Q The United States Supreme Court declined to take the appeal from the Supreme Judicial Court of Massachusetts ruling that allowed for same-sex couples to get married in Massachusetts. What’s the President’s reaction to that?
MR. McCLELLAN: Well, I think that the President continues to emphasize the importance of moving forward on a constitutional amendment that would allow the people’s voice to be heard and not allow this issue to be decided by activist judges or local officials who seek to redefine what is a sacred institution. The American people strongly support protecting the sanctity of marriage. I think you can look to the recent elections in 11 states to see the kind of broad support there is for protecting the sacred institution.
And the President remains firmly committed to moving forward on a constitutional amendment that would allow the voice of the people to be heard and involve states in this process. And that’s different from allowing the activist judges to redefine this without the people’s voice being heard.
Q But the activist — the judges of the United States Supreme Court, the Justices just said this is something for the states, that we aren’t going to get involved in this. And 11 states are doing it. Why does the President want —
MR. McCLELLAN: Well, I think — I don’t think that they were looking at it from the federal law perspective, but looking at it from the state law perspective of the Massachusetts court. So we need to separate those out. You do have the Defense of Marriage Act in place, which the President strongly supported. There is some question of whether or not that will be upheld over time. And the President believes that this is an enduring institution in our society. That’s why he has fought to move forward on a constitutional process that would allow the states and the people in those states to be involved in this decision.
Q But I’m just wondering why the President thinks that federal judges are going to overturn, or “federalize” the Massachusetts decision to allow same-sex couples to get married. One of the arguments the President made was that a federal court might get involved. Isn’t this a strong signal from the highest federal court that this is a matter reserved to states?
MR. McCLELLAN: I don’t think I would necessarily look at it that way. Again, I think they were looking at it from the state law perspective, not the federal law perspective. It was not something brought under the Defense of Marriage Act.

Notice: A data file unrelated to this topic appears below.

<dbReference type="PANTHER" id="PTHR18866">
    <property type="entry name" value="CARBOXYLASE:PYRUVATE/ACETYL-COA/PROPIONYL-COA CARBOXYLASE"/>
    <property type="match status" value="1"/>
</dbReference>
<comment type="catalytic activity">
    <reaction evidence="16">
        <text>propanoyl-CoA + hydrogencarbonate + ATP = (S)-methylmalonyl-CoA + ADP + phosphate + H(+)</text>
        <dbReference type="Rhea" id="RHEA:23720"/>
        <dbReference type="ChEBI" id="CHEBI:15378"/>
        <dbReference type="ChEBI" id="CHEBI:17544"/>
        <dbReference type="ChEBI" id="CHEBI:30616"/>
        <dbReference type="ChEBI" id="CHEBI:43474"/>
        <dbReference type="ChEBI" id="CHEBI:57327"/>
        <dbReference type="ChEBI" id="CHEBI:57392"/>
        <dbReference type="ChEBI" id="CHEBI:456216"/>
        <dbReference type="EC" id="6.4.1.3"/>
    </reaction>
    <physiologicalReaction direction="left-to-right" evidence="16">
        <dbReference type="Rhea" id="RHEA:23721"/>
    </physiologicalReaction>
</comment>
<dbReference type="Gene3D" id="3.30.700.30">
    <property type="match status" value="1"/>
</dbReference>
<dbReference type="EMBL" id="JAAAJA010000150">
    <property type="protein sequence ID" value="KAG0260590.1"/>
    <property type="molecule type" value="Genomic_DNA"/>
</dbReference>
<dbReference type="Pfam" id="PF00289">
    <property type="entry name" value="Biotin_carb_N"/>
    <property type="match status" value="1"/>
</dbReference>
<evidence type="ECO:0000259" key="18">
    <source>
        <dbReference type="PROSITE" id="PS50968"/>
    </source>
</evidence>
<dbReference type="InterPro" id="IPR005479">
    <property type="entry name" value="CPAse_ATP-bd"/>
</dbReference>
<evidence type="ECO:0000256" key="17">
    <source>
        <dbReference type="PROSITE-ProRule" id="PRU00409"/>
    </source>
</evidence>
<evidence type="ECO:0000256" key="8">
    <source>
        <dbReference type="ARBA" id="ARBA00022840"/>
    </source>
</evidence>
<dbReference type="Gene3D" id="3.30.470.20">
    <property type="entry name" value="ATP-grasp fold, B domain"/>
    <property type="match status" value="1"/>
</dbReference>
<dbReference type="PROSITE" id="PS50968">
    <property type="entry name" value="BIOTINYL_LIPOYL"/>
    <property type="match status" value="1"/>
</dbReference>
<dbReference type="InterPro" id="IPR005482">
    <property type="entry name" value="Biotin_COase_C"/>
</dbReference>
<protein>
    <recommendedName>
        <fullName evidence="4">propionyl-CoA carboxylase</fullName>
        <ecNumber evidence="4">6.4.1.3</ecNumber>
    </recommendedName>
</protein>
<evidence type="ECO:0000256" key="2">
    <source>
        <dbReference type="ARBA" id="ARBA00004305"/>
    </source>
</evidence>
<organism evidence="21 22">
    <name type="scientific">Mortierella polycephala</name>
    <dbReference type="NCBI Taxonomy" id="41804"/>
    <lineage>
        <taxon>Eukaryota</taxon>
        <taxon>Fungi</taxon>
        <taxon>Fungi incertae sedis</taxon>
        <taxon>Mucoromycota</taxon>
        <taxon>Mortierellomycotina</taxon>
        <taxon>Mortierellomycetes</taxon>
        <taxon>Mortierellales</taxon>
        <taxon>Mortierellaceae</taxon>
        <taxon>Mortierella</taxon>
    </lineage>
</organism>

Q And so the President’s position — just to get this right — is that if a state wants to decide through a majority vote that it will allow for same-sex marriages, the President wants to have the federal government smash that down and make sure that no state can decide that, right?
MR. McCLELLAN: No, I think that you’re talking about what activist judges are doing right now. The activist judges are seeking to redefine marriage for the rest of society, and the people’s voice is not being heard in this process. That’s why the President is committed to moving forward with Congress on a constitutional amendment that would protect the sanctity of marriage and allow the people’s voice to be heard in this important debate facing our society.
Q But it would only allow — it would give victory to the people who support that definition of marriage, wouldn’t it? Because if the state —
MR. McCLELLAN: There are 11 states that recently voted on this very issue, and they voted to ban same-sex marriages overwhelmingly in those states. And I think if you look at any number of indications, there is overwhelming support across the United States for protecting the sanctity of marriage.
Q Just to get this straight. The President does not want to allow the people of a state to decide to allow for gay marriage. In other words, he wants a federal constitutional amendment that would stop a majority in the state —
MR. McCLELLAN: He supports the constitutional amendment —
Q — from voting.
MR. McCLELLAN: — and the constitutional process would allow the state’s voice to be heard.
Hey, Scottie. You may not want to harp on this issue too much. There just might be a relationship from your past that you would not like to see drug into this debate.